DRESSING UP BEFORE DROPPING IN
GETTING THE RIGHT ENGINE MOUNTS, BRACKETS, PULLEYS, AND ACCESSORIES HELPS EASE ENGINE INSTALLATION AND ADDS GOOD LOOKS.
Getting the right engine mounts, brackets, pulleys, and accessories helps ease engine installation and adds good looks.
We’re finally getting close to inserting the 528ci Ray Barton Street Hemi between the fenders of our ’65 Coronet project (aka “Cool Blue”). While our 825hp Elephant awaits its final destination, we needed to gather the right goods (engine mounts, brackets, pulleys and accessories) to make for a neat and easy installation. Our recipe will be a mixture of stockappearing and aftermarket parts for its own unique, yet pure and simple appearance.
Yes, we know the Street Hemi was introduced for the 1966 model year, but we wanted folks to know a pump-gas H-EM-I monster like ours can fit under your stock flat, Shaker, or Air Grabber hood. For those keeping score at home, Ma Mopar did make a handful of Street Hemi prototypes in none other than five ’65 Coronets. The ’65 we’re building will be somewhat of a tribute to those five, but it’ll be packing roughly 400 more horsepower, thanks to today’s technology. Plus, we want to surprise some unsuspecting modern muscle machines with our ’60s supercar.
We’re fortunate that in recent years Schumacher Creative Services has been making it possible and less expensive to have a Hemi under the hood of your classic Mopar. Before Mike Schumacher of Schumacher Creative Services (SCS) introduced his engine swap mounts and kits, you had to pay dearly for a Hemi Kmember and engine mounts to perform a Hemi conversion. Most Mopar folks dream of a Hemi car, but prices for a real-deal, pachyderm-powered machine are way out of sight for the average enthusiast. Building a clone or tribute machine (call it whatever you want) to look the part is an affordable way to have that Hemi-powered
A-, B- or E-body monster of your dreams. Thankfully, Schumacher has made Gen 2 and now Gen 3 Hemi conversions and many other engine swaps (Slant 6 to LA to B and RB) a possibility for our vintage Mopar.
Another advancement in recent years is the quality and appearance of reproduction and aftermarket parts. Today’s parts availability makes it an easier proposition to build a stock and/or neat appearing, better handling, braking, performing, and reliable thrill ride. That’s been the plan all along on our project “Cool Blue” ’65 Coronet. Here we’re using a blend of aftermarket and reproduction parts to maintain that traditional appearance.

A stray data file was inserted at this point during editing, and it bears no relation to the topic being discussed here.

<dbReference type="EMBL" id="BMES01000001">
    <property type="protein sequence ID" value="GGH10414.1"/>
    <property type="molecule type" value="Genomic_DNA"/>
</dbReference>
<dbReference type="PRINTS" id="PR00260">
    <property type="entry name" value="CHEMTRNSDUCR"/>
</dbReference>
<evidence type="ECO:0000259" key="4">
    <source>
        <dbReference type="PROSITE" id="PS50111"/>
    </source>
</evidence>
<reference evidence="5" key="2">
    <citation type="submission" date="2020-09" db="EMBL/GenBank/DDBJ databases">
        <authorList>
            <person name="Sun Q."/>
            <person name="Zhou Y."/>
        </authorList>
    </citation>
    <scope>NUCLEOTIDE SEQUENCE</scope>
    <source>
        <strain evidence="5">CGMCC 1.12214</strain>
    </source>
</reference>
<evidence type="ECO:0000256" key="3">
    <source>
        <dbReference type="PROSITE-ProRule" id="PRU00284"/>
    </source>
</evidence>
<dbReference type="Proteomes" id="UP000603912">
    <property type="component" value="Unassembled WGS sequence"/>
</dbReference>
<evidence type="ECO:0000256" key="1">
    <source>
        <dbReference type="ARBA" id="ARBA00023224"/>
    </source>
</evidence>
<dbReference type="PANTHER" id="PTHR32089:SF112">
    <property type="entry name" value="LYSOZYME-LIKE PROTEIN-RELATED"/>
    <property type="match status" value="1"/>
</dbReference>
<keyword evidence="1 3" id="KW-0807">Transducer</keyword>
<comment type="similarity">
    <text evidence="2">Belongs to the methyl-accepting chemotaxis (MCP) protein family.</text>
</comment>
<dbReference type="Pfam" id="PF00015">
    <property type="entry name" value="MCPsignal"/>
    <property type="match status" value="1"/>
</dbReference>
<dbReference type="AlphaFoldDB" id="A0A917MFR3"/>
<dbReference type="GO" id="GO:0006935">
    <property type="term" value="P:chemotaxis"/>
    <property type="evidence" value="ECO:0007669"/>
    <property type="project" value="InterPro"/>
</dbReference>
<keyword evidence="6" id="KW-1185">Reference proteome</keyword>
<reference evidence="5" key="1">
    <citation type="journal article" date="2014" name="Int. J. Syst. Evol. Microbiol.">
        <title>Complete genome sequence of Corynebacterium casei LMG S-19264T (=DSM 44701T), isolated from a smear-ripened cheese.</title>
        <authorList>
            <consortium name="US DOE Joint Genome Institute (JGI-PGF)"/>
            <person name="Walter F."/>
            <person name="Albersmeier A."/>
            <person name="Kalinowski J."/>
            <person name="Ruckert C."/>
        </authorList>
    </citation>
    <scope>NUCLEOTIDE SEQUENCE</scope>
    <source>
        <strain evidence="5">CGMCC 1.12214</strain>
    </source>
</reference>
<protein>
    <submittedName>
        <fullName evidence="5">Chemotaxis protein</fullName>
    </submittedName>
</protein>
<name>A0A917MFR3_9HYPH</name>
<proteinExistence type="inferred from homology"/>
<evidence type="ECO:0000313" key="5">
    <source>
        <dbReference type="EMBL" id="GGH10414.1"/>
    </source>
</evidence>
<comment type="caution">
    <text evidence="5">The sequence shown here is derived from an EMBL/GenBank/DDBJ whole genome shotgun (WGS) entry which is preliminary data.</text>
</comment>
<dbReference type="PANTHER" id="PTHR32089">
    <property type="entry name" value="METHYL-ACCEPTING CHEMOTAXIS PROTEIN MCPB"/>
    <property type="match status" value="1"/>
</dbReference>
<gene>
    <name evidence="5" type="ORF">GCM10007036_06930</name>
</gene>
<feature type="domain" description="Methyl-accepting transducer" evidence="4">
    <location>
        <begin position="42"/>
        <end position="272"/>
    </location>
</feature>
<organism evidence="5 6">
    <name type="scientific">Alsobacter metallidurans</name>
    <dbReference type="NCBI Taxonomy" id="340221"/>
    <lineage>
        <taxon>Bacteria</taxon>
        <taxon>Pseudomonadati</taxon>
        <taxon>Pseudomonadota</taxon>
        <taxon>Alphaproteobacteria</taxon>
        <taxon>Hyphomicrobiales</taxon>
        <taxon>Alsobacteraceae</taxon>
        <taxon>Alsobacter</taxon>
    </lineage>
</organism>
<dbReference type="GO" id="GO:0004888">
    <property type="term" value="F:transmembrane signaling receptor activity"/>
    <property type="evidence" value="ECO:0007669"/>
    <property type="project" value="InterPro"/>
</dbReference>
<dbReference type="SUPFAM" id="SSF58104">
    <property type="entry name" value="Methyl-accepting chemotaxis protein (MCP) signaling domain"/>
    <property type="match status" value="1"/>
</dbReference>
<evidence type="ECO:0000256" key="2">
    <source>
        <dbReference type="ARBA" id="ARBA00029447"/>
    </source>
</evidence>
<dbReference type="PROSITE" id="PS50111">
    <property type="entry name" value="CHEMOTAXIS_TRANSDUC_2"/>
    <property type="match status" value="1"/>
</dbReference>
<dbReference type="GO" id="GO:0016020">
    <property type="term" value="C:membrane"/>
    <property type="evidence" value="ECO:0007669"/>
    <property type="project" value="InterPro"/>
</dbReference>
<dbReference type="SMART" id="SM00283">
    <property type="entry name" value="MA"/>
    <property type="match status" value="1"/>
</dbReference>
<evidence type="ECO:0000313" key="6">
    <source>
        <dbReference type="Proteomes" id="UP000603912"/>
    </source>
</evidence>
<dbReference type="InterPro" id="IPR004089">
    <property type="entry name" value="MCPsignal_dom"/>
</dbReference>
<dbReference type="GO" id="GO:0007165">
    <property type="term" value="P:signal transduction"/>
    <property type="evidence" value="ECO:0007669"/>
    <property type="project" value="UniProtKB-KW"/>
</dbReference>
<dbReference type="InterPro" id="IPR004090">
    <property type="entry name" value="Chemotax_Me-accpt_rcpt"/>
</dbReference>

We feel (we could be wrong) the mixture of Hemi orange, black, and aluminum color (gray) will look cool, yet different and not too far from a stock-appearing Street Hemi, which is the most beautiful engine to begin with.
Through the years we’ve found it easiest to add the accessories to an engine when it’s on the engine stand, rather than in the engine bay. Instead of serpentine, we’ll use a V-belt setup of power steering, alternator, and water pump pulleys and brackets. This V-belt setup has proven reliable for years of abuse on my 493 Wedge-powered, ’67 R/T Mopar magazine test mule. The top side of the Street Hemi will be dressed up with a host of reproduction and aftermarket accessories for form, function, and good looks. For those fortunate folks able to do a Street Hemi conversion, we’ve listed many of the needed parts to save you time from researching and finding the components. Follow along and check out how we outfitted our Street Hemi. In the next few installments we’ll show other preparations to make before dropping it in and buttoning it up.
Here we’re holding the perch portion of the bracket assembly after attaching it to the block portion bracket. The 1/2-inch bolts holding the bracket assembly together need only to be snug until the engine is resting on the K-member. Once the Hemi is resting in the proper position, we can torque the bolts. More on this in the next story.
Our Ray Barton 528 Street Hemi is no different than most crate engines in that it’s missing engine mounts, accessories, brackets, and pulleys, to name a few things. While on an engine stand, it’s easiest to dress it up before you drop it in the engine compartment. Once it’s under the hood, there’s not nearly as much elbow room for wrenching.
These Schumacher Creative Services Hemi engine conversion kit mounts (PN B625H, $259) make it possible to turn your V-8 (LA, Poly, B, or RB) K-member-equipped early B-body (1962 to 1965) into a Hemi-powered monster. The kit includes laser-cut powdercoated brackets, polyurethane spool inserts, Grade 8 bolts, and detailed instructions.
The brackets are marked left and right. The supplied fasteners thread into the crankcase area of the block.Be sure to coat the threads with a quality thread sealant to prevent any oil leaks. Torque the three (three on each side) fasteners 40 to 45 ft-lb.